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University of Maryland, Baltimore County
This guest post was written by Kassidy Kollmann. Kassidy Kollmann is a senior undergraduate student studying Physics and Astrophysics at the University of Maryland, Baltimore County (UMBC). She conducted this project through a sustained research experience in UMBC’s High Energy Astrophysics Group with her research advisor, Dr. Eileen Meyer. This project was presented at the 237th AAS Meeting and the results are currently in preparation for submission to the Monthly Notices of the Royal Astronomical Society.
Supermassive black holes (SMBHs) lie at the center of all massive galaxies. A small percentage of galaxies are classified as active galactic nuclei (AGN) and are powered by the accretion of material onto the SMBH. ‘Radio-loud’ AGN emit large-scale jets of plasma that propagate away from the central SMBH at relativistic speeds. These jets can reach scales of hundreds of kiloparsecs or more. Figure 1 shows a 17.7 GHz Australia Telescope Compact Array (ATCA) image of one of the sources examined throughout this project, PKS 2101-490. The central bright source is the highly luminous base of the jet (i.e. the ‘core’) and the location of the black hole. The clumpy features in the jet are known as ‘knots’ and are believed to be either moving packets of energized plasma, or possibly semi-stationary shock features in the jet where particle acceleration occurs. The final knots/features in the jet are known as ‘hotspots’, as they are often much brighter than other parts of the jet.
AGN jets are known to interact with the intergalactic medium, impact star formation on galactic scales, and play a role in galaxy evolution. Despite the importance of understanding how these jets impact their surrounding environment, many properties of AGN jets are not well understood. This project aims to increase our understanding of the emission mechanisms responsible for the AGN jet emission on ‘large’ scales (a few to hundreds of kiloparsecs). It was previously believed that the radio through optical/UV jet emission on these scales (far from the SMBH) was due to a single continuous synchrotron spectrum generated by relativistic electrons in a magnetized jet.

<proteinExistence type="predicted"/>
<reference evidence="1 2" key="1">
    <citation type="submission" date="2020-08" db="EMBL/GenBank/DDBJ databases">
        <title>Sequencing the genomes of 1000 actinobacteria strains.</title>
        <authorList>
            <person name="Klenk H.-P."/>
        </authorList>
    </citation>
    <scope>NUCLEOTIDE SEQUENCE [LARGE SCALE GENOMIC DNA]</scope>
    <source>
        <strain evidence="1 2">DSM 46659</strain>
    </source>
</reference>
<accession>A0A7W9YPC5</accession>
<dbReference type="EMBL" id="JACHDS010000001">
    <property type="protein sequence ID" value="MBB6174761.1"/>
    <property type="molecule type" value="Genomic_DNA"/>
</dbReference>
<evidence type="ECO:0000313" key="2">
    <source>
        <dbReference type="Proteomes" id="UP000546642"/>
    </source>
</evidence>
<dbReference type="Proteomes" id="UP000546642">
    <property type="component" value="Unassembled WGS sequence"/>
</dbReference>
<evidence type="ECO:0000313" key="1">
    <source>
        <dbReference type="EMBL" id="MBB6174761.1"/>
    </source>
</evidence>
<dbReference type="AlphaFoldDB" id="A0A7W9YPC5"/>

For this project, I reduced radio observations from ALMA and VLA, as well as optical observations from the Hubble Space Telescope, to create spectral energy distributions for each knot in the jets. This led us to discover multiple jets displaying a synchrotron spectrum that unexpectedly turns over at approximately 100 GHz, and hence does not account for the optical/UV emission. This can be seen in Figure 2, which shows preliminary spectral energy distributions for the knots of PKS 2101-490. As a result of this turnover, in addition to the X-ray spectral hardness of our sources, we conclude that at least three distinct emission components are required to fully explain the AGN jet emission. This is an ongoing project and we are continuing to use high-resolution ALMA observations to search for more sources that exhibit this sub-mm turnover in the jet spectral energy distributions. We also intend to explore possible emission mechanism models such as the presence of multiple synchrotron components, inverse Compton emission, and leptohadronic models, as discussed in Meyer et al. (2018) and the forthcoming paper Meyer, Kollmann et al. (2021).
Astrobite edited by: Ellis Avallone